One of the panel works most widely thought to be by his own hand is the Madonna in Majesty once in All Saints, now in the Uffizi Gallery in Florence – an altarpiece “that is impressive and monumental with a sense of depth that seems difficult to collocate in Giotto’s painting style earlier than the frescoes in Padua”.

The Master’s presence in Florence is better documented from the second decade of the 14th century and the frescoes in the Peruzzi and Bardi Chapels situated in the right-side transept of the Franciscan Church of the Holy Cross are the last evidence of his fresco painting. The former depicts the Lives of St John the Baptist and of St John the Evangelist, while the latter continues the theme of his earlier works in Assisi, The Life of St Francis.

Over the following centuries it was especially the frescoes in the Peruzzi Chapel that were to enjoy particular fame, even Michelangelo copying some of the figures. Clearly that great patron of the arts, the Court of the Anjou at Naples, was to hear of Giotto’s celebrity; and from December 1328 to some time in 1333 there is some evidence of his sojourn with Robert of Anjou: sadly, all works executed in that period have been lost.

There is detailed evidence that on 12th April 1334 Giotto was nominated Master Builder of the Opera di Santa Reparata, now Santa Maria del Fiore, and the Commune’s Superintendent of Public Works. According to Giovanni Villani’s Nuova Cronica, that same year the foundation of the cathedral bell-tower was laid, based on plans by Giotto.

The artist was able to follow the works down to the lower part of the plinth, until he died in 1337 while returning from Milan where the Florence Commune had sent him to lend his skills to Duke Azzone Visconti.

The Chapel of the Scrovegni History

A small, unadorned brick building whose architect has not been identified some scholars have suggested Giovanni Degli Eremitani, others Giotto himself the chapel was commissioned by Enrico Scrovegni.

Perhaps it was in suffrage for the soul of his father, Reginaldo, who was made famous through those verses of Dante’s in the XVII canto of the Inferno which accuse him of usury; and perhaps it was to forestall a similar destiny especially since he may have felt himself “tarred with the same brush”.

In point of fact, in the scene in the Last Judgement of the dedication of the chapel to the Blessed Virgin, Enrico appears dressed in violet, the colour of penitence, as he offers his sacred gift in symbolic restitution of what he had extracted by usury. Begun in 1303 and consecrated on 25 March 1305, the chapel was dedicated to Our Lady of the Annunciation.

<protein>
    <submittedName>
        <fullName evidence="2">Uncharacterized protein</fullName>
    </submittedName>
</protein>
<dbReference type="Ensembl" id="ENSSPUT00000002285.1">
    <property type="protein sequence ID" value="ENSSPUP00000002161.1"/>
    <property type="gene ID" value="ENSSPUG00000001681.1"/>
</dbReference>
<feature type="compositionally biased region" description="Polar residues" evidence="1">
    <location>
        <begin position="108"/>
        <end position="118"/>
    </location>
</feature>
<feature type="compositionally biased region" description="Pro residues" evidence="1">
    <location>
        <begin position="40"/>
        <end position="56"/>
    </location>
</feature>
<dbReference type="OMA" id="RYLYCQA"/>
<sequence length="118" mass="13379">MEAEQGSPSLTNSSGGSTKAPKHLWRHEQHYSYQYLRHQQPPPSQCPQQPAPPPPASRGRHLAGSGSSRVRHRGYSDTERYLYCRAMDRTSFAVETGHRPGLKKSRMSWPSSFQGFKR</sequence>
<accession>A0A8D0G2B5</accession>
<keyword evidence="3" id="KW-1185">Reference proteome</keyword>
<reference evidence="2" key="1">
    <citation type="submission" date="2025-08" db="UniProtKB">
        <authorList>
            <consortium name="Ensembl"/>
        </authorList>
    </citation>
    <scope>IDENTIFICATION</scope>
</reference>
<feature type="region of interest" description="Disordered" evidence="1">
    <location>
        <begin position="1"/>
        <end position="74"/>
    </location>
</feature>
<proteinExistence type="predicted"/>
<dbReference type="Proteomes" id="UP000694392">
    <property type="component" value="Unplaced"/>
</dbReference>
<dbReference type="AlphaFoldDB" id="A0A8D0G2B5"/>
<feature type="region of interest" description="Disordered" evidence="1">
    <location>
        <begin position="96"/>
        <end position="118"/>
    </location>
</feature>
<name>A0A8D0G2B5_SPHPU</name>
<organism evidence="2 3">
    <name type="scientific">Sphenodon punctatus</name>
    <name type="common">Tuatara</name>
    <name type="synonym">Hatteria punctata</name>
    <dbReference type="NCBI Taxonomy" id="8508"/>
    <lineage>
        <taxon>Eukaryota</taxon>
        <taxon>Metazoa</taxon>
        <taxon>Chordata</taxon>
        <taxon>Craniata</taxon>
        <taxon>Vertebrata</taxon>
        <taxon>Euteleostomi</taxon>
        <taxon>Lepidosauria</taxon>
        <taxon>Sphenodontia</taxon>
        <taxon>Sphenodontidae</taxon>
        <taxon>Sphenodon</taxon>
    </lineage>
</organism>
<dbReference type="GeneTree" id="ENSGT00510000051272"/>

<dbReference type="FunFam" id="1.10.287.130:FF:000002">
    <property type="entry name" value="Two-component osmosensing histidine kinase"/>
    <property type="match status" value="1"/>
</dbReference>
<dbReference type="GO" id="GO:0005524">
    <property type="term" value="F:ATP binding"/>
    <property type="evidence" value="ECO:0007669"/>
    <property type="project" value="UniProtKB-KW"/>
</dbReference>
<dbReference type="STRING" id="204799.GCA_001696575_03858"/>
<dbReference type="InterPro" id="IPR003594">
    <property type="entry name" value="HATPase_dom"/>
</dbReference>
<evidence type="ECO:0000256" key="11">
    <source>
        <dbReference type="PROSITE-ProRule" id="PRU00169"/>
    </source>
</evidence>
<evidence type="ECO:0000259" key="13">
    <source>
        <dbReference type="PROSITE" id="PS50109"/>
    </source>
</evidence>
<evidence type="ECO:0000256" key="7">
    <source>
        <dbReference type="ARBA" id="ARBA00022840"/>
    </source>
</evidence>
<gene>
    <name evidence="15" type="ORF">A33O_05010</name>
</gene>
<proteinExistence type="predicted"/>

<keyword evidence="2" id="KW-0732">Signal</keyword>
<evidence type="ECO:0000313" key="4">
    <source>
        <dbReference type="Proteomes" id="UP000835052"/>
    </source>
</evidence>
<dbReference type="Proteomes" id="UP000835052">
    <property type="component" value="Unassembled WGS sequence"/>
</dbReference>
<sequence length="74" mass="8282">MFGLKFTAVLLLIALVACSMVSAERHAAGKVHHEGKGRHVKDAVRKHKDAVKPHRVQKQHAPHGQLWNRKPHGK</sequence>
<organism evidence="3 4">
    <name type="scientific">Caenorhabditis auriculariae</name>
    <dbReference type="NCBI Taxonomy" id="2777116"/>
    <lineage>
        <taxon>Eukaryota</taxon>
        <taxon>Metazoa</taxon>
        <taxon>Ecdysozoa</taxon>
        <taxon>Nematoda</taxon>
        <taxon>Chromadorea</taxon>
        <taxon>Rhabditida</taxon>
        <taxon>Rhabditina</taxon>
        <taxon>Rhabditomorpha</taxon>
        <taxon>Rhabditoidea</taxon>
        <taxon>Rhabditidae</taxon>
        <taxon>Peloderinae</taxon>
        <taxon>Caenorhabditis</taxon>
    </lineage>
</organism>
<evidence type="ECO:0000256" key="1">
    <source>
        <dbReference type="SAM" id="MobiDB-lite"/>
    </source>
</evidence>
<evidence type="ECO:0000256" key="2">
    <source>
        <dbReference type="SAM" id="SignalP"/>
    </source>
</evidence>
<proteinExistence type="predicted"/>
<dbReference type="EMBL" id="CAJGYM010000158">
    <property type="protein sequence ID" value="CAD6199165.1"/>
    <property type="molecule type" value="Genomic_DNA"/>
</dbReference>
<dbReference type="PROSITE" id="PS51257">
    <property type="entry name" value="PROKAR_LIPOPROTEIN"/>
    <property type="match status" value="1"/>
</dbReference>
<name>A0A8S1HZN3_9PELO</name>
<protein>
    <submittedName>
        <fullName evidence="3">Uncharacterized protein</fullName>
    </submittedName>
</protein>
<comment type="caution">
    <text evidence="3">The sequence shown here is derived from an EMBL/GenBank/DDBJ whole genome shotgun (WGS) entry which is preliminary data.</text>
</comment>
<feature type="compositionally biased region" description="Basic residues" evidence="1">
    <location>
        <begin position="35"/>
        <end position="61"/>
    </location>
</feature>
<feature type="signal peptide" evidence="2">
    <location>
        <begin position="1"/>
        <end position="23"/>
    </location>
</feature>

It was to serve as memorial chapel (Enrico Scrovegni, his wife, and two nephews are buried here) and private chapel, connected as it was to the palace that the Scrovegni had had built inside the Arena on land purchased from the Dalesmanini family in February 1300; this palace later became the property of the Foscari family and was demolished in 1827.

The facade, in the hall-church style, is scanned in the upper parts by hanging arches and by a Gothic window of three mullions, and in the lower part by a door whose archivolt is of alternating white and reddish bricks; along the south wall is a row of six tall mullioned windows.

The interior, featuring a barrel-vaulted nave, is subdivided by two small side altars. According to some scholars they were placed there during a later alteration, while others say that they were placed there as pulpits to separate the part reserved for the faithful from the Scrovegni family, who accessed their part through a small door at the end of the northern wall.

At the back, a polygonal apsidiole contains the Sarcophagus of Enrico Scrovegni (d.1336), attributed to Andriolo de’ Santi; while on the altar are two Angel candle-bearers, and The Virgin & Child by Govanni Pisano.

It was Enrico Scrovegni who commissioned Giotto to execute the frescoes in the interior of the chapel, where the Master attained the height of his artistry, for this cycle of paintings signals “a point of no return in the entire history of western painting”. The work is attributed to the artist from Tuscany in a well-documented tradition, the first evidence dating back to the first decades of the 14th century.

Scholars disagree as to the actual date of the decorations, although they unanimously accept 1305 as the date of the consecration of the edifice, since it is documented in a resolution passed by the Great Council in Venice on 16th March 1305 when approving a loan to Enrico Scrovegni, of some altar decorations from the Basilica of St Mark, for the consecration of a chapel of his proprietorship in Padua. It seems most likely, therefore, that by this date the decorations in the chapel, if not complete, were well on the way to being so.